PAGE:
NBFC

NBFCs in Insurance Business

NBFCs in Insurance

The Non-Banking Financial Companies (NBFCs) are considered almost similar to the conventional banks except a few differences which make them their counterparts. As per latest developments in the financial markets, the NBFCs are entering into the insurance sector also. The Reserve Bank of India has laid down the guidelines for NBFC Registration in India in the Insurance sector. In this article we will look at NBFCs in Insurance Business.

The Basic Requirement for Entry of NBFCs in Insurance

Any Non-Banking Financial Company (NBFC) which has obtained NBFC registration with RBI for carrying out its operations and having a net owned fund (NOF) of Rs. 500 lakhs as per the last audited balance sheet shall be permitted to undertake insurance business as an agent of insurance companies on a fee basis, without any risk participation.

Prior to this, the concerned NBFCs shall also take approval from Insurance Regulatory and Development Authority (IRDA)[1].

Few Exceptions

Under the following conditions, the approval of RBI is not required and the NBFCs can straightaway take the entry into the insurance business:

  1. Requisite permission by the concerned NBFCs shall be obtained from IRDA and the IRDA regulations shall also be compiled with or acting as ‘composite corporate agent’ with insurance companies.
  2. Any restrictive policies shall not be adopted by NBFCs which forces its customers to only prefer a particular insurance company. Customer’s choice shall be given priority.
  3. All the public disclosure material distributed by the concerned NBFC shall state very clearly that the subject of participation by an NBFC’s customer in insurance products is purely on a voluntary basis. The NBFCs shall not link, either directly or indirectly, the provision of the financial services provided by it and the use of the insurance products offered by it.
  4. The premium to be payable on the insurance shall be made directly to the insurance company without taking the NBFC into the picture.
  5. The risks associated with the business of insurance conducted by the NBFC shall not be transferred into the business of NBFC.
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NBFCs in Insurance Business: Application for Approval

The desired NBFC shall make an application to the Reserve Bank of India along with the necessary documents and particulars duly certified by their statutory auditors to the Regional Office of Department of Non-Banking Supervision under whose jurisdiction the registered office of the NBFCs is situated.

NBFCs in Insurance Business: Requirements of Equity Contribution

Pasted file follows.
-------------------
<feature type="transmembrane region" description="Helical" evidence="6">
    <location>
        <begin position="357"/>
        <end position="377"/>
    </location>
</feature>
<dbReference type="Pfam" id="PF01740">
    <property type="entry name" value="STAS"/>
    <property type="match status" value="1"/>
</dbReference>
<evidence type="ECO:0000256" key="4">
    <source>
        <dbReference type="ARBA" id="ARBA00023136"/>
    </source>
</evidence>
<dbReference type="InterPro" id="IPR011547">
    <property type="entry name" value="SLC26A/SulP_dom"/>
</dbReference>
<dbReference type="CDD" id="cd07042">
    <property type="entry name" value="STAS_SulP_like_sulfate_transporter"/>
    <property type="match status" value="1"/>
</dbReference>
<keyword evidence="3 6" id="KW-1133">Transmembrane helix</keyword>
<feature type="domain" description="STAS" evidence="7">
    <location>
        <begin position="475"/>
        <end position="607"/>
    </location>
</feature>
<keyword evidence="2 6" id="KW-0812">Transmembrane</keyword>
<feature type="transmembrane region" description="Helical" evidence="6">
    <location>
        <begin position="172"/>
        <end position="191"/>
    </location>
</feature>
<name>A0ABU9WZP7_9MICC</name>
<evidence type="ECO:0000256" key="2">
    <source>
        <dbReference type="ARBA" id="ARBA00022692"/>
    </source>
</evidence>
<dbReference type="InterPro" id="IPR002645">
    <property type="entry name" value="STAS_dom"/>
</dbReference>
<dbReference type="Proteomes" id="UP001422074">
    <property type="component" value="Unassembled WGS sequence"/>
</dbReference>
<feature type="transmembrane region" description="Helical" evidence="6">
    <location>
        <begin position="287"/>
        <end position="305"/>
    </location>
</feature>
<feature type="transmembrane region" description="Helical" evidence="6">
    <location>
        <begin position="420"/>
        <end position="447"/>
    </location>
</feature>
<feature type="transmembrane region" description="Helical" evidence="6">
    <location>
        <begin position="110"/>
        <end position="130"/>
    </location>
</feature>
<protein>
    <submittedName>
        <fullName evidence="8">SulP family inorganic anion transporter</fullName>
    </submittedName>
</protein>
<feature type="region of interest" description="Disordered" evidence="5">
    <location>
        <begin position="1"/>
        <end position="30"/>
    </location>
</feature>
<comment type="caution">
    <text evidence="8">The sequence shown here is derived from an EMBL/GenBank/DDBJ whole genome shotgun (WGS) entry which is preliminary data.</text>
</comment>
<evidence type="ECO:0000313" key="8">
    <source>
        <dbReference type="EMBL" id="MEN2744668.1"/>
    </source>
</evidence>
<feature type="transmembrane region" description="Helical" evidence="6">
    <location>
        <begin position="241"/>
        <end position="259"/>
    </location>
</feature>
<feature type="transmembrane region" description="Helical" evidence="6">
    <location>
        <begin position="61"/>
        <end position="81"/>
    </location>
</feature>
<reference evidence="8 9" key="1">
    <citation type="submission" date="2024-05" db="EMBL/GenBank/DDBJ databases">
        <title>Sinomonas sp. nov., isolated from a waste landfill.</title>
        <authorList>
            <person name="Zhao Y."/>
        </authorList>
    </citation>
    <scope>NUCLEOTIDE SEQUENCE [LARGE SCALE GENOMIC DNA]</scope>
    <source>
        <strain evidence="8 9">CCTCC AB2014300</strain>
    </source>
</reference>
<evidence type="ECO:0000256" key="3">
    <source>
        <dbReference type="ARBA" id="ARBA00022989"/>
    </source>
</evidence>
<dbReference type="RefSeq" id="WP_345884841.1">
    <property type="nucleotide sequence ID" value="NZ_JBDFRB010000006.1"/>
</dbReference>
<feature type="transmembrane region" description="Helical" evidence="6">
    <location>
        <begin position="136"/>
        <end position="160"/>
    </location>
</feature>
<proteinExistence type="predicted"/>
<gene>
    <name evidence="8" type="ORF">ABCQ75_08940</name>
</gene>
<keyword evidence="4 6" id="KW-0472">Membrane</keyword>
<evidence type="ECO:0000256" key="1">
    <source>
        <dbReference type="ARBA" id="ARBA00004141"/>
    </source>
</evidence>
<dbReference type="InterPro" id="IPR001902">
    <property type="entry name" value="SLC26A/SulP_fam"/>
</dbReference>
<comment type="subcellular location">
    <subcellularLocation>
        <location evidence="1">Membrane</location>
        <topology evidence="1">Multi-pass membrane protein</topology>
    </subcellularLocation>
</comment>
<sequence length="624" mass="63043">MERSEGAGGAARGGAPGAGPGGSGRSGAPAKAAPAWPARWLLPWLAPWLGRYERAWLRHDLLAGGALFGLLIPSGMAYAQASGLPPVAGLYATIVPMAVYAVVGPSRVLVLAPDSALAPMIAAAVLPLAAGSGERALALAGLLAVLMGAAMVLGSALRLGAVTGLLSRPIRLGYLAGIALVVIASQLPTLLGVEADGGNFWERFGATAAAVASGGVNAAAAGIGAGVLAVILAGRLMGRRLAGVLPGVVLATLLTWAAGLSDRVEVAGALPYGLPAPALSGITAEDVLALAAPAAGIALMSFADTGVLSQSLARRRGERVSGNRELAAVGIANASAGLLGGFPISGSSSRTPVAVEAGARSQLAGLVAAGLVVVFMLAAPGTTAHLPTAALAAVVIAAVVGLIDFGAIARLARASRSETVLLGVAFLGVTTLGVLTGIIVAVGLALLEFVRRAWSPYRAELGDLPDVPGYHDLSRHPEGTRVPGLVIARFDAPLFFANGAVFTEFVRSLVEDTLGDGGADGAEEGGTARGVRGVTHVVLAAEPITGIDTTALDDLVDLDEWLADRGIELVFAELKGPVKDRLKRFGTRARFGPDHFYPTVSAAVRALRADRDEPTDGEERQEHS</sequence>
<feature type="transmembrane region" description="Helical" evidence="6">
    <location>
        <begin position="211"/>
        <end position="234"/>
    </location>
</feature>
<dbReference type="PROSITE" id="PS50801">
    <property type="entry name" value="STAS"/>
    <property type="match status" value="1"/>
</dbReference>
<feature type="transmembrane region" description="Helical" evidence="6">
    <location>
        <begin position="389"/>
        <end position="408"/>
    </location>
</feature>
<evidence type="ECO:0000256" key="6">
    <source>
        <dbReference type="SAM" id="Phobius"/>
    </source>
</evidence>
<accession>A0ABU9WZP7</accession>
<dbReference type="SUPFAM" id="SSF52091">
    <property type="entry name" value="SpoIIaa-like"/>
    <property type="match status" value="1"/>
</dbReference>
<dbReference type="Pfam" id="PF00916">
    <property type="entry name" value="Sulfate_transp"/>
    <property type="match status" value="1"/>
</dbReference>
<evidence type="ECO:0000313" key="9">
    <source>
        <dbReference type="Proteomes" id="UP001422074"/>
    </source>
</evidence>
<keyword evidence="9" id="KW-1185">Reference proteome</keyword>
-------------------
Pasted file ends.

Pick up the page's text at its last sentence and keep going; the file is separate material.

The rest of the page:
The NBFCs planning to step into the business of insurance sector is required to hold the maximum equity contribution of 50 % of the paid-up equity capital of the Insurance Company with whom it has entered into the joint venture. In some cases, the Reserve Bank can allow a higher equity contribution by a promoter NBFC.

Eligibility Criteria for NBFCs getting into the Joint Venture

Eligibility Criteria for NBFCs
  • The NBFC should have the Net Worth of not less than 500 crores;
  • The CRAR of the NBFCs engaged in the activities of loan and investments and holding the public deposits of not less than 15 % and for other NBFCs, it shall be 12 %, whether they hold public deposits or not;
  • The non-performing assets shall not be more than 5% of total outstanding assets on  lease, hire-purchase basis and advance taken together;
  • The NBFC must have earned profits for the three last continuous years;
  • The performances of the subsidiary of NBFCs, if any, shall be satisfactory;
  • Adherence to the regulatory compliances is mandatory.

NBFCs in Insurance Business: Other Provisions

  • Where a foreign partner contributes 26 percent of the equity with the approval of IRDA/FIPB, the participation of more than one NBFC in the equity of the insurance joint venture shall be allowed.
  • Such business shall not be conducted departmentally by any NBFC. Neither any subsidiary or company in the same group of an NBFC or of another NBFC engaged in the business of a non-banking financial institution or banking, shall be allowed to join the insurance company on the basis of their risk participation.
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Conclusion

The Indian Insurance Industry is blooming gradually and so is the demand and supply cycle for all type of insurance in the country. This has added to the growth meter of NBFCs heading into this sector. The growth of interest towards insurance among Indians, innovative product designs and easy to access distribution channels are further accelerating the scale of the insurance sector. Also, the government has liberalized various policies for private players like NBFCs. The recent decision by the Indian parliament has further cleared the path for raising FDI (foreign direct investment) in the insurance sector thereby generating more employment opportunities, improved customer services, and competitive premiums rates.

Read our article:Surrendering the NBFC license: Reasons and procedure

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